We can’t assume policymakers understand the anxiety we feel when we’re days away from harvesting a good crop and it’s destroyed in a matter of minutes by something beyond our control. We can’t assume policymakers know the one thing that enables us to start again is crop insurance. It’s up to us to tell them.


Wade Cowan is the president of the American Soybean Association. He farms soybeans, guar, cotton, wheat and grain sorghum in West Texas.

Give crop insurance a chance to work

A year after the farm bill was enacted, the debate over crop insurance is brewing again.

As cost estimates grow for the 2014 farm bill’s commodity program, several members of Congress are calling for program cuts.

These congressmen seem to have forgotten that while the farm bill was being debated in 2012, Illinois was at the center of the most devastating drought in recent memory. The only saving grace — for not only farmers, but also for taxpayers — was high participation levels in the crop insurance program. Having purchased crop insurance enabled farmers to survive the $5 billion disaster.

What’s more, following the drought, there wasn’t a single request for ad-hoc disaster assistance. Crop insurance indemnities helped Illinois farmers cover a portion of their losses, pay their bills and get a crop in the ground the following spring.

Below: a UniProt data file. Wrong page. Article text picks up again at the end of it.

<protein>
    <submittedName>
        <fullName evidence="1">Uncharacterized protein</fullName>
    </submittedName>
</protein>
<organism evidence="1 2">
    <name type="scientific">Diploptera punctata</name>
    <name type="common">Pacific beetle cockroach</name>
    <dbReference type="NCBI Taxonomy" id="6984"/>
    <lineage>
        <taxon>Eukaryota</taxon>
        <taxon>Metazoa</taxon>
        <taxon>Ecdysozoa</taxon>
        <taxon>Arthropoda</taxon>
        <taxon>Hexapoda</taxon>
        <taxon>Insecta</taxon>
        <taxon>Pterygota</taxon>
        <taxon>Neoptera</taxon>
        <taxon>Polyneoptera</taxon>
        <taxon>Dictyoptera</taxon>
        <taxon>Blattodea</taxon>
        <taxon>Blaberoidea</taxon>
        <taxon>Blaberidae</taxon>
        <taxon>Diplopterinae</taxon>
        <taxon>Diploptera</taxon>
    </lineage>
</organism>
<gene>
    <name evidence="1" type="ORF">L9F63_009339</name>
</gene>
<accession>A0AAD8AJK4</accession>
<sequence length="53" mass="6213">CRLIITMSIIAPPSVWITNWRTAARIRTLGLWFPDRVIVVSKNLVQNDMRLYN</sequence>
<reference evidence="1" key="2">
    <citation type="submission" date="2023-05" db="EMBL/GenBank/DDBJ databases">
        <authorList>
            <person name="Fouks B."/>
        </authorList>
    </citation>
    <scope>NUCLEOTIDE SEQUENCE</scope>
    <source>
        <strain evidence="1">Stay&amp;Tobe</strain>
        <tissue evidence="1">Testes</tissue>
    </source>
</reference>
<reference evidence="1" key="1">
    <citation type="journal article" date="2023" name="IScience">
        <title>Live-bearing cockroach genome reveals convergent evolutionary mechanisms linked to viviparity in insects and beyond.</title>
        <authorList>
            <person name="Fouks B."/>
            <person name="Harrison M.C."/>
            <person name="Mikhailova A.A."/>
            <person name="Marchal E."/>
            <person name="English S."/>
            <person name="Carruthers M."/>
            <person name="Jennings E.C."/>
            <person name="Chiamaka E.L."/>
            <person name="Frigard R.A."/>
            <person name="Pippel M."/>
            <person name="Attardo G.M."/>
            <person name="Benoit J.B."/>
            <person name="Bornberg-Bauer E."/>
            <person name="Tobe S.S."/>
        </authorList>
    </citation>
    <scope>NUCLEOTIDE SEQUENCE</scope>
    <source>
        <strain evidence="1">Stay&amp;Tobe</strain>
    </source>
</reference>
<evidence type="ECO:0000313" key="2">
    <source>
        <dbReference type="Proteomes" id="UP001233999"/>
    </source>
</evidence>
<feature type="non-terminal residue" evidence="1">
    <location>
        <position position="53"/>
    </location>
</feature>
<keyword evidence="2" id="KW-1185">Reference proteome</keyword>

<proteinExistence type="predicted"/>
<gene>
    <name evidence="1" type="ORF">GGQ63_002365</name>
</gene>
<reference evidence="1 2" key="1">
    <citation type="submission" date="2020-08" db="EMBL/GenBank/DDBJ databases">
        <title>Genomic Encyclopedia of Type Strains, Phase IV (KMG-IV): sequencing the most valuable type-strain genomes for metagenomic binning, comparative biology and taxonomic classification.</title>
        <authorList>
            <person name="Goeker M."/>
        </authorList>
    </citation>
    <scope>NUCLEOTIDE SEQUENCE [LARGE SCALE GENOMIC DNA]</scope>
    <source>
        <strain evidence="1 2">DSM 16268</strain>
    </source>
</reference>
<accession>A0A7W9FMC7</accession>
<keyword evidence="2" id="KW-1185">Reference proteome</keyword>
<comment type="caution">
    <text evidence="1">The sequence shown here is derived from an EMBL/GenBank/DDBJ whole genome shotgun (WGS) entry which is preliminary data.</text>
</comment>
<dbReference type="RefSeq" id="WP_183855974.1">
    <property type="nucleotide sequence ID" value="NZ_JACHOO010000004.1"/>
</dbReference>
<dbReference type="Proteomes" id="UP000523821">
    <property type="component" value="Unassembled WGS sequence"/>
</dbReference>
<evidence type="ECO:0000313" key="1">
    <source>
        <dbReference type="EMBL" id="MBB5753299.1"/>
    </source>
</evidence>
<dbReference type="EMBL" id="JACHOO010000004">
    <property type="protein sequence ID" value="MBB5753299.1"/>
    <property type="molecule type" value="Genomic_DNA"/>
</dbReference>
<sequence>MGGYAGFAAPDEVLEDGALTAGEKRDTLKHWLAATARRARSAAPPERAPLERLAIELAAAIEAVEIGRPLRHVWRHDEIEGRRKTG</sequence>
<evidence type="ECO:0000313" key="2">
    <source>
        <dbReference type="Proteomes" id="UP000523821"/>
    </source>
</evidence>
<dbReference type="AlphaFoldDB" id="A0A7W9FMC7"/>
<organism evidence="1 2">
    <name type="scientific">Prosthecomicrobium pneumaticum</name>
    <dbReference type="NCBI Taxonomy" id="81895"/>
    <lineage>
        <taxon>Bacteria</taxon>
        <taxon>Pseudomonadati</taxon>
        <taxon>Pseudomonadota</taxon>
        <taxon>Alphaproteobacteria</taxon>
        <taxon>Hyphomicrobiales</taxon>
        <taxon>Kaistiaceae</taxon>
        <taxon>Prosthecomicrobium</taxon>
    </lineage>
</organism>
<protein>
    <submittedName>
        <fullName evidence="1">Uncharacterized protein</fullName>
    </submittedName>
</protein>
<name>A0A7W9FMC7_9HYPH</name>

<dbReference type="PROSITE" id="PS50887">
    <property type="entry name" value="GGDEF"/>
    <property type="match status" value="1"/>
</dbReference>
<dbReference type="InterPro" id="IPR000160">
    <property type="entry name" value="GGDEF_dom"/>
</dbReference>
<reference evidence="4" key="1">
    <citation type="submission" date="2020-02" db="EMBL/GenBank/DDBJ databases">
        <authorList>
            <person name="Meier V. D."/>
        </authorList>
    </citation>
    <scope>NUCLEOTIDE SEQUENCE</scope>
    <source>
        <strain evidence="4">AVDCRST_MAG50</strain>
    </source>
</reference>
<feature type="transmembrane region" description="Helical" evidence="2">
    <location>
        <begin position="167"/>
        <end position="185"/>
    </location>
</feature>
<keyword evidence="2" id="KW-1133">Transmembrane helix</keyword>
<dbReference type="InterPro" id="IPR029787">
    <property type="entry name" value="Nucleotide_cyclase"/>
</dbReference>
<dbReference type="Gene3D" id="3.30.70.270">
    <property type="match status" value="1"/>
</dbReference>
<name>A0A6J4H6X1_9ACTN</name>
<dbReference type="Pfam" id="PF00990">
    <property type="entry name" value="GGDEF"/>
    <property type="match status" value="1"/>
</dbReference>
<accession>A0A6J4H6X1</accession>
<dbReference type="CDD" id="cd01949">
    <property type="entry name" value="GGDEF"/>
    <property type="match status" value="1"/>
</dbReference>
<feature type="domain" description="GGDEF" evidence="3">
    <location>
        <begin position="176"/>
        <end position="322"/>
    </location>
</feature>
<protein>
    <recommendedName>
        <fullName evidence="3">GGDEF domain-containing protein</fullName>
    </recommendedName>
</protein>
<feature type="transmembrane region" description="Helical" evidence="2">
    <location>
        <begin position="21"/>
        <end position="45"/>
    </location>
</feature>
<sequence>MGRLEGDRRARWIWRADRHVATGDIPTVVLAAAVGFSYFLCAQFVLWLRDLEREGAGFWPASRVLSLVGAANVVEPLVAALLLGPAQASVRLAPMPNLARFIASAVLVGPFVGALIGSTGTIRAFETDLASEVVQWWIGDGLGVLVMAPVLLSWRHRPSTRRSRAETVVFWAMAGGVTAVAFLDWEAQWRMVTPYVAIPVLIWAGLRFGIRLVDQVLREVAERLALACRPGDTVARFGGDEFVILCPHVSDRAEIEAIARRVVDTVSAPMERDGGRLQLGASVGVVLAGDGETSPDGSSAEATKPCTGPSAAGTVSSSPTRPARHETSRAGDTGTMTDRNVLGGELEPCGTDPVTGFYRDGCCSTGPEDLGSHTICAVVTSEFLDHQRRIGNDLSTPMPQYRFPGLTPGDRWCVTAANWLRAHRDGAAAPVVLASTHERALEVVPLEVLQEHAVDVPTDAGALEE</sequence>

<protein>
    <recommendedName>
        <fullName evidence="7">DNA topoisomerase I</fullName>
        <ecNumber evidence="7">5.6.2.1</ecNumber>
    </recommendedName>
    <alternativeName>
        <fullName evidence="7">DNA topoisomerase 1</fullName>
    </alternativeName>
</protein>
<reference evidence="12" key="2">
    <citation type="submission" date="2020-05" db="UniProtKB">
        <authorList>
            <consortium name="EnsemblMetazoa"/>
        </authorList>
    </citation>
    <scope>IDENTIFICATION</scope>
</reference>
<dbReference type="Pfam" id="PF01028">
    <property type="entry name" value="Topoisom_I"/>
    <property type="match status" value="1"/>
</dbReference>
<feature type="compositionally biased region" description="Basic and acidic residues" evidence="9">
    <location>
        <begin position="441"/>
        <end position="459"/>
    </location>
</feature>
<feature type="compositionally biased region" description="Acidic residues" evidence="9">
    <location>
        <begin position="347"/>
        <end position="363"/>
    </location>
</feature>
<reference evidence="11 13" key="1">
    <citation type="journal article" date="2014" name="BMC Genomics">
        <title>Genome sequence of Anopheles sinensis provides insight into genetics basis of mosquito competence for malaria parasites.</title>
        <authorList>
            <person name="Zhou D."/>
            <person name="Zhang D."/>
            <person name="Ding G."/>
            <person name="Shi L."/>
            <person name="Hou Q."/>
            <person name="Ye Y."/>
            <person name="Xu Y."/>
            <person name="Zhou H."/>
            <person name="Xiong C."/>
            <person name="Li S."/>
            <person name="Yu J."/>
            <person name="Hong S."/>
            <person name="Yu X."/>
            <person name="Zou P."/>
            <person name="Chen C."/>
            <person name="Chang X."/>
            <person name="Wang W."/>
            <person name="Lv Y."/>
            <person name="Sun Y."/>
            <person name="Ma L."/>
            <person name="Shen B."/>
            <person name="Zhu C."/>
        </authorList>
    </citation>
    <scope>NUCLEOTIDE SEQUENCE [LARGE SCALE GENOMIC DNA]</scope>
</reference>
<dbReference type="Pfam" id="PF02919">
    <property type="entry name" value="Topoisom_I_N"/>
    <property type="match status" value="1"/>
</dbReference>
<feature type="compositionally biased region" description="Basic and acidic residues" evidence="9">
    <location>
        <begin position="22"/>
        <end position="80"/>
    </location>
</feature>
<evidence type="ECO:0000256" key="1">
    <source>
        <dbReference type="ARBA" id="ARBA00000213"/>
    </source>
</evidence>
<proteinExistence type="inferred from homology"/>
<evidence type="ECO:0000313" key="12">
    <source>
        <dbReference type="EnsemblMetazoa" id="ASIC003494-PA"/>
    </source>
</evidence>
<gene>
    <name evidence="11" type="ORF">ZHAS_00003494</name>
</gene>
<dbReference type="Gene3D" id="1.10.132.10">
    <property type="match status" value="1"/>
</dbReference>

The 2014 farm bill places even greater emphasis on risk management. And just so everyone understands, with crop insurance farmers don’t receive a check, they write a check. In fact, farmers spend about $4 billion each year for crop insurance coverage from private companies with no expectation of anything but a favorable growing season.

We had a chance to change crop insurance during the farm bill debate. And we did change it. For the better. Now, let’s give crop insurance a chance to work.


Keith Mussman, President of Kankakee County Farm Bureau

Farmers need protection of crop insurance

When the homesteaders came to Kansas, they were looking for land to farm and a chance at the American dream. If they were like my family, they arrived here in a covered wagon, and many of us still live on the land where they began to build their dreams.

But Kansas can be a cruel place to farm. On the turn of a dime, a lifetime’s worth of work and every penny you have can be wiped out by a single hailstorm, a heat wave or drought, a springtime flood or frost, or a market crash that erases any chance of profit regardless of how well your crops do that year.